George Maxwell Alagiah is a Tamil-born British journalist. He is the son of an engineer and has four siblings. He was born in Sri Lanka, an island nation off the southern coast of India, in 1955. He graduated from Durham University with a degree in political science, where he initially became interested in journalism. Alagiah joined the BBC as a reporter after nearly a decade as a print journalist. His journalism was influenced by his interest in humanitarian endeavors. He reported explosive tales that startled the globe as one of the BBC’s top international reporters. Documentaries and interviews with notable figures such as Nelson Mandela and Robert Mugabe have also been part of his work. He is well recognized for being the host of various BBC News shows. His work has continually provided honesty to television journalism for almost 25 years. Unfortunately, while receiving cancer treatment, Alagiah was forced to leave his job at the BBC. He is the author of two books, writes for a number of British publications, and has won several accolades for his work as a journalist. Alagiah is also a philanthropist who attends literary festivals and is on the board of the Royal Shakespeare Company, Britain’s top theatrical company.
Childhood and Adolescence
On November 22, 1955, George Alagiah was born in Sri Lanka to Donald and Therese Alagiah. Mari, Rachel, Christine, and Jennifer are her four sisters, and he is the third of their five children. His parents went to Ghana, West Africa, when he was six years old to flee persecution. He enrolled in ‘Christ the King International,’ a primary school there. He attended secondary school at ‘St. John’s College’ in Portsmouth, England, beginning in 1966.
He graduated from ‘Van Mildert College’ at ‘Durham University’ with a degree in political science.
Career of George Alagiah
As a writer and editor for the student newspaper ‘Palatinate,’ Alagiah gained experience in the journalistic business on a modest scale during his time at university. He worked for ‘South Magazine’ from 1982 to 1989. He began his career as an African correspondent in Zimbabwe before being elevated to editor.
Alagiah was stationed in London as the BBC’s first “developing world” reporter after joining the organization. He was eventually assigned to the South African division as a journalist in Johannesburg. He wrote articles on genocide in Rwanda, civil strife in the Middle East, and terrorist assaults in New York City as a foreign reporter.
He worked as a deputy anchor for ‘BBC News at One’ and ‘BBC News at Nine’ beginning in 1999. In 2002, he created an international news section for ‘BBC Four’ in order to raise public awareness of the oppressed’s predicament. His debut novel, ‘A Passage to Africa,’ earned the ‘Madoc Award’ at the ‘Hay Literary Festival’ the same year.
He was appointed to co-anchor of ‘BBC News at Six’ in the beginning of 2003. ‘A Home From Home,’ his second novel, is on the immigrant experience. In 2006, it was released. In 2007, he took over as the only news anchor for ‘BBC News at Six,’ as well as hosting ‘GMT with George Alagiah’ for ‘BBC World.’ Alagiah was diagnosed with colorectal cancer in April 2014 and took a leave of absence from the BBC to receive treatment.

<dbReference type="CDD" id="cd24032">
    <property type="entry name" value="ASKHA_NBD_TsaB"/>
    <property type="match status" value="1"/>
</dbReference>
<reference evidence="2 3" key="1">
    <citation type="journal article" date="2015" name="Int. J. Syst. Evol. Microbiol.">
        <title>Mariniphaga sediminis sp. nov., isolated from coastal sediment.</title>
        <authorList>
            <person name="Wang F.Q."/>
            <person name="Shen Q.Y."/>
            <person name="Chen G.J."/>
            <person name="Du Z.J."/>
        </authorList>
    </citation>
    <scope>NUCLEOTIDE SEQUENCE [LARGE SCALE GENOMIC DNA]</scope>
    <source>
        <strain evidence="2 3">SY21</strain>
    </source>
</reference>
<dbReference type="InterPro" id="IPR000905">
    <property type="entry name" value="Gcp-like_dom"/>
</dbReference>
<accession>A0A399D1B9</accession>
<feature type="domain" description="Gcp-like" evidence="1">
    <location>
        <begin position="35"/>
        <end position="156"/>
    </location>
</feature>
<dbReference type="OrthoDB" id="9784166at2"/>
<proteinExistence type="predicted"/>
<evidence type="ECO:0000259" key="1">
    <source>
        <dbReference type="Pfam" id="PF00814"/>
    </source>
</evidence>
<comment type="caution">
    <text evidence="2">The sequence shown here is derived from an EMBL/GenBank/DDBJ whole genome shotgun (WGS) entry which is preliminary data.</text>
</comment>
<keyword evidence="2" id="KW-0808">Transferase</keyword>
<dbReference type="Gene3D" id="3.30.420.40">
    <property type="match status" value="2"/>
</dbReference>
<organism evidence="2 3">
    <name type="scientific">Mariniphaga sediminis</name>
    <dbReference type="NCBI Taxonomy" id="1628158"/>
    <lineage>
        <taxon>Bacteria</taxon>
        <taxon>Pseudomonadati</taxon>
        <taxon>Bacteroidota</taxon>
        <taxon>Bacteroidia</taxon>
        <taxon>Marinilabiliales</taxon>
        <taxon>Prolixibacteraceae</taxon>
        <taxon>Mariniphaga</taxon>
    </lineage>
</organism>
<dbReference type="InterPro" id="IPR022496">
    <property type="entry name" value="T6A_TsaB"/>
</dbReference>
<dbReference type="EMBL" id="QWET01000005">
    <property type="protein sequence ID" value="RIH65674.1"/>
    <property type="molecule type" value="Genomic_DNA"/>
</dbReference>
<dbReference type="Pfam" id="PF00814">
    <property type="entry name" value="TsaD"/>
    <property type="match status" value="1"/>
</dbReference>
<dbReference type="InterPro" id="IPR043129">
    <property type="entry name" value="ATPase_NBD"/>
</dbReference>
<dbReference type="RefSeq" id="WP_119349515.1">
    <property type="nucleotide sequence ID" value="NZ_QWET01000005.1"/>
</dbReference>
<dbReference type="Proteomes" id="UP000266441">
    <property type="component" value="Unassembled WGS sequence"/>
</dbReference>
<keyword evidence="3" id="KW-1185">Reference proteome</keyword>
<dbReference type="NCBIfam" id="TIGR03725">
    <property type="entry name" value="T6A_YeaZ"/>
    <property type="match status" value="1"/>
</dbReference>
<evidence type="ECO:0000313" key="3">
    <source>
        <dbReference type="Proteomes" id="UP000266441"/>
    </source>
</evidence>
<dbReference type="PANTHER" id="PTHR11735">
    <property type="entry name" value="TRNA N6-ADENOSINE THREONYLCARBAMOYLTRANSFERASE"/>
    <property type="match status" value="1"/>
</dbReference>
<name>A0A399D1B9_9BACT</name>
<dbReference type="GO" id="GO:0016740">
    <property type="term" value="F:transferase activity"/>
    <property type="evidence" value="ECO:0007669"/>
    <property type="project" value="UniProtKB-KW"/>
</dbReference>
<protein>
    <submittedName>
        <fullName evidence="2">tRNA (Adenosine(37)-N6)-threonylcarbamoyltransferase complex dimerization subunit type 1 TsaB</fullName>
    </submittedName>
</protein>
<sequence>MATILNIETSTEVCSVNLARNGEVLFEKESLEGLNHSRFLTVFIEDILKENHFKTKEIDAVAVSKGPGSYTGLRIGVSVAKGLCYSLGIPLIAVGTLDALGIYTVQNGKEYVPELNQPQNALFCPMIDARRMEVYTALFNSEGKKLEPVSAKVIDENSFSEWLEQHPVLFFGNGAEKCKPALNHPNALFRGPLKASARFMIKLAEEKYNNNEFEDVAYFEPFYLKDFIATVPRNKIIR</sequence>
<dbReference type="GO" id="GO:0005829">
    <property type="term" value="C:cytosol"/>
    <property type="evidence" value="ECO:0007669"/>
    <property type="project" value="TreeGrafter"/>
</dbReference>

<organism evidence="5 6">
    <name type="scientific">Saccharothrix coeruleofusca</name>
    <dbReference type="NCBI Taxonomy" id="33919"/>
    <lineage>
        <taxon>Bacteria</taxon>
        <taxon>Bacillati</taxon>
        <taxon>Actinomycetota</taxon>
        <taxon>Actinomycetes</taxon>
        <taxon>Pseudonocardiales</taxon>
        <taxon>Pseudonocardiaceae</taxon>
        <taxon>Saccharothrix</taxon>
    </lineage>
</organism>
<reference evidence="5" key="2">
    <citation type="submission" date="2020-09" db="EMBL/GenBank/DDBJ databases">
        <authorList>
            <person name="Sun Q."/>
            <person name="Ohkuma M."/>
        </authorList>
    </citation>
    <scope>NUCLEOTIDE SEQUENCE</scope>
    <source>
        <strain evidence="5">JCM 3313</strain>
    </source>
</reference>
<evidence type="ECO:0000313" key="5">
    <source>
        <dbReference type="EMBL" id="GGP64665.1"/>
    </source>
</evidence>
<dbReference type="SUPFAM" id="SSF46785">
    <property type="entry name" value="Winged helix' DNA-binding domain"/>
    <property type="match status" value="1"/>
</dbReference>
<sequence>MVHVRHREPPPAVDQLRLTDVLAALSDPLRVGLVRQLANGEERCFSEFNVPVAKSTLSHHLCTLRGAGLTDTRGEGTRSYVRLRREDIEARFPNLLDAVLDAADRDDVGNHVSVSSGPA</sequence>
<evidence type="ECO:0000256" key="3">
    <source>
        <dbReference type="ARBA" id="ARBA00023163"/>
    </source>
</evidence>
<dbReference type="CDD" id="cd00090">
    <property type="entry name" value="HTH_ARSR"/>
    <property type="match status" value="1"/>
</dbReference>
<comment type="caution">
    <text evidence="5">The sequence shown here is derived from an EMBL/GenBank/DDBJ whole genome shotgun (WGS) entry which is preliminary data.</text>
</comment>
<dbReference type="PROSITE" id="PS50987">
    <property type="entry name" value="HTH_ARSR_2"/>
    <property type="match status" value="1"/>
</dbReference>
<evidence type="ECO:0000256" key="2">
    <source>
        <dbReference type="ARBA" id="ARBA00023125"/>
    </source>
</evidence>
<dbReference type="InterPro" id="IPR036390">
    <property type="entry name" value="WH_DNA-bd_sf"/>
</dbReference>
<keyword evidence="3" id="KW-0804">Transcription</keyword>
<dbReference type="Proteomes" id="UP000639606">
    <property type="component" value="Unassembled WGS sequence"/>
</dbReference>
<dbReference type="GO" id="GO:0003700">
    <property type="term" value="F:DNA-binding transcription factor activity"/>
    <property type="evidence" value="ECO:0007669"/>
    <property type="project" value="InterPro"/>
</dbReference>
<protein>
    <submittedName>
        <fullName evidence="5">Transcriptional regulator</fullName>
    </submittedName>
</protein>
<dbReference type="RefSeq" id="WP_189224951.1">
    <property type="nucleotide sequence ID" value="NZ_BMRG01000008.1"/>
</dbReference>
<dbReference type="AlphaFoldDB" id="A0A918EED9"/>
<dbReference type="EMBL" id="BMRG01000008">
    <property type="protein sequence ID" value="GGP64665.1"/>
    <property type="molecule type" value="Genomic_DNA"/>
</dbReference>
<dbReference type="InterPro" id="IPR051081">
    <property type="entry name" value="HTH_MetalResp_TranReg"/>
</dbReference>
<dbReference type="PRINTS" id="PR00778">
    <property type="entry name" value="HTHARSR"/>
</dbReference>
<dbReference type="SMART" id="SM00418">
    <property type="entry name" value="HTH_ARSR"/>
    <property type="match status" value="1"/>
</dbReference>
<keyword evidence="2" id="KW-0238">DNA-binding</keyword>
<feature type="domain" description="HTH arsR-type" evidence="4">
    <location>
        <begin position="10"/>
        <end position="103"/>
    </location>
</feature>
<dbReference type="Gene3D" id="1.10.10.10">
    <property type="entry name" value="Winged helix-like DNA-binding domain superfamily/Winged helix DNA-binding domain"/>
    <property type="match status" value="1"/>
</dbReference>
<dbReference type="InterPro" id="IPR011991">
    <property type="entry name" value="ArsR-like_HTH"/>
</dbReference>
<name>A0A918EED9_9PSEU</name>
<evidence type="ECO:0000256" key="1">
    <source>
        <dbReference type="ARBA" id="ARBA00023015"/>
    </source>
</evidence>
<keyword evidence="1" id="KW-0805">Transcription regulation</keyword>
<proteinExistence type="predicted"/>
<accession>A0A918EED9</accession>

Major Projects of George Alagiah
‘Shaking the Foundations,’ a collection of articles written by journalists who covered the pandemonium of the September 11th terrorist attacks in the United States, included material from Alagiah.
Achievements & Awards
In 1993, the ‘Royal Television Society’ honoured him with an award for outstanding international reporting. In 1994, he received the “Amnesty International UK Media Award” for outstanding television journalist. In 1998, he was named ‘Media Personality of the Year’ by the ‘Ethnic Minority Media.’ A ‘Bayeux Award’ for combat reporting was also given to the illustrious journalist.
For their coverage of the Kosovo crisis, Alagiah and his crew received a ‘BAFTA in 2000.’ Of 2008, he was appointed an officer in the ‘Organization of the British Empire,’ an English chivalric order. In 2010, he was honored for excellent performance in television at the ‘Asian Awards,’ which honors the achievements of South Asian leaders.
Personal History and Legacy
In 1984, Alagiah married Frances Robathan and they have two boys, Adam and Matthew. From 2002 until 2009, he was an active member of the ‘Fairtrade Foundation,’ until the BBC forced him to quit owing to a conflict of interest.
For more than a decade, he supported the ‘Parenting UK organization.’ His grandparents spoke one of the oldest classical languages still spoken today. The eminent voyage is a component of one of the world’s oldest cultural groupings that does not have a native nation. He has repeatedly spoken about the merits of a national healthcare system, while coming from a poor family.
Estimated Net Worth
George Alagiah is one of the wealthiest TV show hosts and one of the most popular. George Alagiah’s net worth is estimated to be $1.5 million, according to Wikipedia, Forbes, and Business Insider.
One of his coworkers received a lot of flak for jokingly comparing this person’s physical appearance to that of a monkey.